What are Mouth Ulcers (Aphthous Ulcers)?

May 6, 2010

Filed under: Uncategorized — Tags: , , , , — Dr. Benjamin Hornstein @ 10:24 am
Aphthous ulcers, also known as canker sores or oral ulcers, form on the mucous membranes and on the genitals. These ulcers are typically round or oval in shape and usually occur on the inside of the lips or cheek or under the tongue or on the genitalia. This is in contrast to angular stomatitis, which typically occurs on the corners of the mouth, or a cold sore (herpes infection) that usually appears on the upper or lower edge of the lip.

 Other identifying characteristics of a typical aphthous ulcer include:

  • appear as a yellow area initially
  • red line often encircles the ulcer
  • tend to turn white or gray in the middle
  • often painful, particularly when exposed to irritating foods, drinks, or movements
  • occupy a distinct area while other tissues are unaffected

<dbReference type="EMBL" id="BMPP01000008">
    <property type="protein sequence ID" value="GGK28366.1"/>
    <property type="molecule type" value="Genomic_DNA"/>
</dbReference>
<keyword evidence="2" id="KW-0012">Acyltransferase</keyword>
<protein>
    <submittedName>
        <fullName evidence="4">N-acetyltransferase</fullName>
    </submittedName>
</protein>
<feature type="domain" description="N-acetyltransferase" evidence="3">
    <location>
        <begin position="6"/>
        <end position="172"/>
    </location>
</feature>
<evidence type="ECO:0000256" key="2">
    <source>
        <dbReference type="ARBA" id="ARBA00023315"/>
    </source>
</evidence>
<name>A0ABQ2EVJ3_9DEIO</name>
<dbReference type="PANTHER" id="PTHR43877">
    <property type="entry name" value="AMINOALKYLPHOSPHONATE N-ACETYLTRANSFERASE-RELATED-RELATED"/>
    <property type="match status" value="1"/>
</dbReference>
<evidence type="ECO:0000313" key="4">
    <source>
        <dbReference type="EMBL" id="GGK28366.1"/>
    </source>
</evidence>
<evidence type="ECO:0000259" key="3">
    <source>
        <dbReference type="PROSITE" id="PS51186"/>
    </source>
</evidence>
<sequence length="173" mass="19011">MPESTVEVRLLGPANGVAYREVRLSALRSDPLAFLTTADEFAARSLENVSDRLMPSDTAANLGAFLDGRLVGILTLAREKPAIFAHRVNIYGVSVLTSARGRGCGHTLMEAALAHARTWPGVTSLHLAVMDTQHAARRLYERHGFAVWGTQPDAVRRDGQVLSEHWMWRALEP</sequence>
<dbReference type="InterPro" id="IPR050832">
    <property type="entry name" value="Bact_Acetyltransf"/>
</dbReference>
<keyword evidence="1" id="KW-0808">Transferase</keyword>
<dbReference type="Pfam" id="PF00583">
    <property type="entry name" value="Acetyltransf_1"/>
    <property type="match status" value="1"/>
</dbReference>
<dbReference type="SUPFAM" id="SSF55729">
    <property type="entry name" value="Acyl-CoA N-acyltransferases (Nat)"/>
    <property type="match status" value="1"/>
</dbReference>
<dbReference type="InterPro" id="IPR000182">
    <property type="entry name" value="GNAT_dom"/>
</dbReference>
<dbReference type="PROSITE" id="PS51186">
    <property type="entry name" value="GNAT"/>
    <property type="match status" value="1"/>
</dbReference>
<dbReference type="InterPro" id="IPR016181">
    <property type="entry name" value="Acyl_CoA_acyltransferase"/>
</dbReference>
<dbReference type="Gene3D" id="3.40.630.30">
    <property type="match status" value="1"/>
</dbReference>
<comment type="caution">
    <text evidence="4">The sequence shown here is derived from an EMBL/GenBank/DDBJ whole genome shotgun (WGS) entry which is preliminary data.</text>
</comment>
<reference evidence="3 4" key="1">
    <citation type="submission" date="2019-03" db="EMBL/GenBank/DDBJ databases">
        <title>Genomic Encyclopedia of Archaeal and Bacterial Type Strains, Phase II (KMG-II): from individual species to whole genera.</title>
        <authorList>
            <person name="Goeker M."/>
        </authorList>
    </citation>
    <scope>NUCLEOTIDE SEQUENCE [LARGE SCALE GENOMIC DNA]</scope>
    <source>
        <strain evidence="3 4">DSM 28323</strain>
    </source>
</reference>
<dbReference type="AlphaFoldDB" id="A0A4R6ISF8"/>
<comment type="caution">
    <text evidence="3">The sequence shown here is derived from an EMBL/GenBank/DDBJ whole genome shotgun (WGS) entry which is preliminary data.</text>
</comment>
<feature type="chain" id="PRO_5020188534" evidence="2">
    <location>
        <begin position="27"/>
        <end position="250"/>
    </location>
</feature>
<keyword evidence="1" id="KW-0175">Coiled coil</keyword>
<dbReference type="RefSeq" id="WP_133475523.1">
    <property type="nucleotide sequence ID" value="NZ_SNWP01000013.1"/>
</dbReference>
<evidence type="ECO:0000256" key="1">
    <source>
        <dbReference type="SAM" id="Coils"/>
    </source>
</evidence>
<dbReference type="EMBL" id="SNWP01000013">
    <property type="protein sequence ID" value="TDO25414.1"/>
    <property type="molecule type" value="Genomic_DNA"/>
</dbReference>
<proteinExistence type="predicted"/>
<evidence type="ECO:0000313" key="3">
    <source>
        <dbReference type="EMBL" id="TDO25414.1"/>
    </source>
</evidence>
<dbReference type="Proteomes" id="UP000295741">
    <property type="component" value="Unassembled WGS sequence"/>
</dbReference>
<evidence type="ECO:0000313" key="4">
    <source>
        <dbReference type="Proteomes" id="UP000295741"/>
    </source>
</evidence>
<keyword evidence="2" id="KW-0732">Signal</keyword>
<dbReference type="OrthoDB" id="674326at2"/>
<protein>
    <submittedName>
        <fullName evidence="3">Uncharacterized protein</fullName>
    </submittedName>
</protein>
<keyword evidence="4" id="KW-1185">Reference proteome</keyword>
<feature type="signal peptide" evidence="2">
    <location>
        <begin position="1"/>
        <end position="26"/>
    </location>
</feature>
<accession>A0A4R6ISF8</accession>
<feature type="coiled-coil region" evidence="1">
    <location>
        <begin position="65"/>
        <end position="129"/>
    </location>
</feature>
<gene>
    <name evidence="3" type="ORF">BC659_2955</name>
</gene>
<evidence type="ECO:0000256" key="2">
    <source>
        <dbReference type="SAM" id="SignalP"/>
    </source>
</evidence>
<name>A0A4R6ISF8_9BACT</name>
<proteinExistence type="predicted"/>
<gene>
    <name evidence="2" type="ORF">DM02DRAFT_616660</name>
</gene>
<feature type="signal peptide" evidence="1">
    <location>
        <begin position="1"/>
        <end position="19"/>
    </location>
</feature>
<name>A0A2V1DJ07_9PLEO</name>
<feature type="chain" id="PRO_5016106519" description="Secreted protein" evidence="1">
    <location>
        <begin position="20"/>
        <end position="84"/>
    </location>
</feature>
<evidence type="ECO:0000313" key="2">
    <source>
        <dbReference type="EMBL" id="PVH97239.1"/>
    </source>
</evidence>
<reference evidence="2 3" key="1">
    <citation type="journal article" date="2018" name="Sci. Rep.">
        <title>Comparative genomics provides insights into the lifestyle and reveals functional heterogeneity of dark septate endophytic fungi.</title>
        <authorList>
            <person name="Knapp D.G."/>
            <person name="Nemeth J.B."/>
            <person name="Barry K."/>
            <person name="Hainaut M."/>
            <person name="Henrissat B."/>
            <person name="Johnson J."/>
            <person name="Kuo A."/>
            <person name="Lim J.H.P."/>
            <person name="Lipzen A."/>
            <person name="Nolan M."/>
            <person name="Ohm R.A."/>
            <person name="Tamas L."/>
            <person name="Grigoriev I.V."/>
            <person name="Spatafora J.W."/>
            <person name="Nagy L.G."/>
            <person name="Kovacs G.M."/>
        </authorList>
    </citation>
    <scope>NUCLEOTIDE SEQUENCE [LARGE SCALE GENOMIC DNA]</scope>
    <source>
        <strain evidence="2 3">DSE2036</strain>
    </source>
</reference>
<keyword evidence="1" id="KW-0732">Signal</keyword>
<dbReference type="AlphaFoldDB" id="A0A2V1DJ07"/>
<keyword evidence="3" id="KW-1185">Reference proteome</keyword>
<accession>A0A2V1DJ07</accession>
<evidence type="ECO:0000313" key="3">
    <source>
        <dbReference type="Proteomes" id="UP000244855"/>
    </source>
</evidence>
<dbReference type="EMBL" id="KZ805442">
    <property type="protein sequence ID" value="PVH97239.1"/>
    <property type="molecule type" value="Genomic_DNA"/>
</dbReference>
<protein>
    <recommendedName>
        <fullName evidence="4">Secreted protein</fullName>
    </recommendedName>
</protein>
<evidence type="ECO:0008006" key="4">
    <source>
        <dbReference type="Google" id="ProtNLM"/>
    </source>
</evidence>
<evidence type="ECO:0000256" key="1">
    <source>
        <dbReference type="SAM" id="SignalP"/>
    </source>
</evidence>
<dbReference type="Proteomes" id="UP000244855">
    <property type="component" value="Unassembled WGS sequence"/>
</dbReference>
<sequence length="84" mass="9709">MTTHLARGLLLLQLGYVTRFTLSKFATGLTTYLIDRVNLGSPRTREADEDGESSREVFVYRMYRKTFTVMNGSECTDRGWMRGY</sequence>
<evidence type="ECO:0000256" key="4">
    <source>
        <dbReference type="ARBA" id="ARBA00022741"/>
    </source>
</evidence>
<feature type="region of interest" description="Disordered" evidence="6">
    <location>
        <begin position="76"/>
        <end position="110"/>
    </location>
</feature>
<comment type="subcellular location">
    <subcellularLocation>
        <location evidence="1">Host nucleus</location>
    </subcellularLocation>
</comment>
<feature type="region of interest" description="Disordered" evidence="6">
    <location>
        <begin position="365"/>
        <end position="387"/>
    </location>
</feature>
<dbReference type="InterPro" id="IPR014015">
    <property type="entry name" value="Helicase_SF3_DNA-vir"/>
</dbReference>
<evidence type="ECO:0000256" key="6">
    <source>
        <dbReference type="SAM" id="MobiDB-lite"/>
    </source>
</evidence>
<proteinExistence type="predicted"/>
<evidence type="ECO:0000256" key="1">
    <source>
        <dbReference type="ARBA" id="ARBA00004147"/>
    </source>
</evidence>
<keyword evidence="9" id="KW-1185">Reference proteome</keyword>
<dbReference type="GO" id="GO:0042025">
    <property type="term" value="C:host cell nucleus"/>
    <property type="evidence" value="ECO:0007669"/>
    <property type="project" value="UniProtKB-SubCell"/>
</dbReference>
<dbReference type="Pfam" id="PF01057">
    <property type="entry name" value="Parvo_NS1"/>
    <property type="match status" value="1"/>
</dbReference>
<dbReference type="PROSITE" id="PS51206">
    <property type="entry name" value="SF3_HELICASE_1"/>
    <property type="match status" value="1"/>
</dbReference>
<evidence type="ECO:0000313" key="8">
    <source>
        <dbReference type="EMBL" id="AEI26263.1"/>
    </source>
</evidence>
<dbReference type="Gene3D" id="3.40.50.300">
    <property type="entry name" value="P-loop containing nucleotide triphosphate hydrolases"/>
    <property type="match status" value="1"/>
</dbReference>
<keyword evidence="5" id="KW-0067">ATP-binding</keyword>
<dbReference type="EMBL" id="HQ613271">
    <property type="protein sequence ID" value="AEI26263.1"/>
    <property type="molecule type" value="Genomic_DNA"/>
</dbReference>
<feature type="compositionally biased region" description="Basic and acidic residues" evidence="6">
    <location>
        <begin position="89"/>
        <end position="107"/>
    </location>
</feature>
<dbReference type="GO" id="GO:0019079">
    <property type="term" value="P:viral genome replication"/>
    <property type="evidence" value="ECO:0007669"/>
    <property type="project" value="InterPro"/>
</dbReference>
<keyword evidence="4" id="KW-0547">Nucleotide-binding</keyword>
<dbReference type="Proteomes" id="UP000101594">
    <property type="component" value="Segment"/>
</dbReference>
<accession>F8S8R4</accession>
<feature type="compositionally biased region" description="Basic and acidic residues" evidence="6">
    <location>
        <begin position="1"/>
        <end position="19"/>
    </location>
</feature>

Recurrent aphthous ulcers are usually smaller than 5mm and usually take about one to two weeks to heal completely. Larger ulcers that are greater than 10mm in size, called major aphthous ulcers, can take much longer to heal and may result in scars. Another type of aphthous ulcer, called herpetiform ulcers, present as many tiny ulcers that often appear on the tongue and typically heal within a month.

 According to DermNet’s June 15, 2009 article entitled “Aphthous Ulcers,” approximately 20% of the population experiences apthous ulcers, which often begin to appear in younger years. About 40% of people who develop these ulcers have a family history of these painful sores. The above web page also shows nice quality, close-up pictures of aphthous ulcers.

 Because aphthous ulcers may have many causes, many of which are still being investigated, it is important to seek the advice of a healthcare professional before attempting self-treatment of these ulcers.

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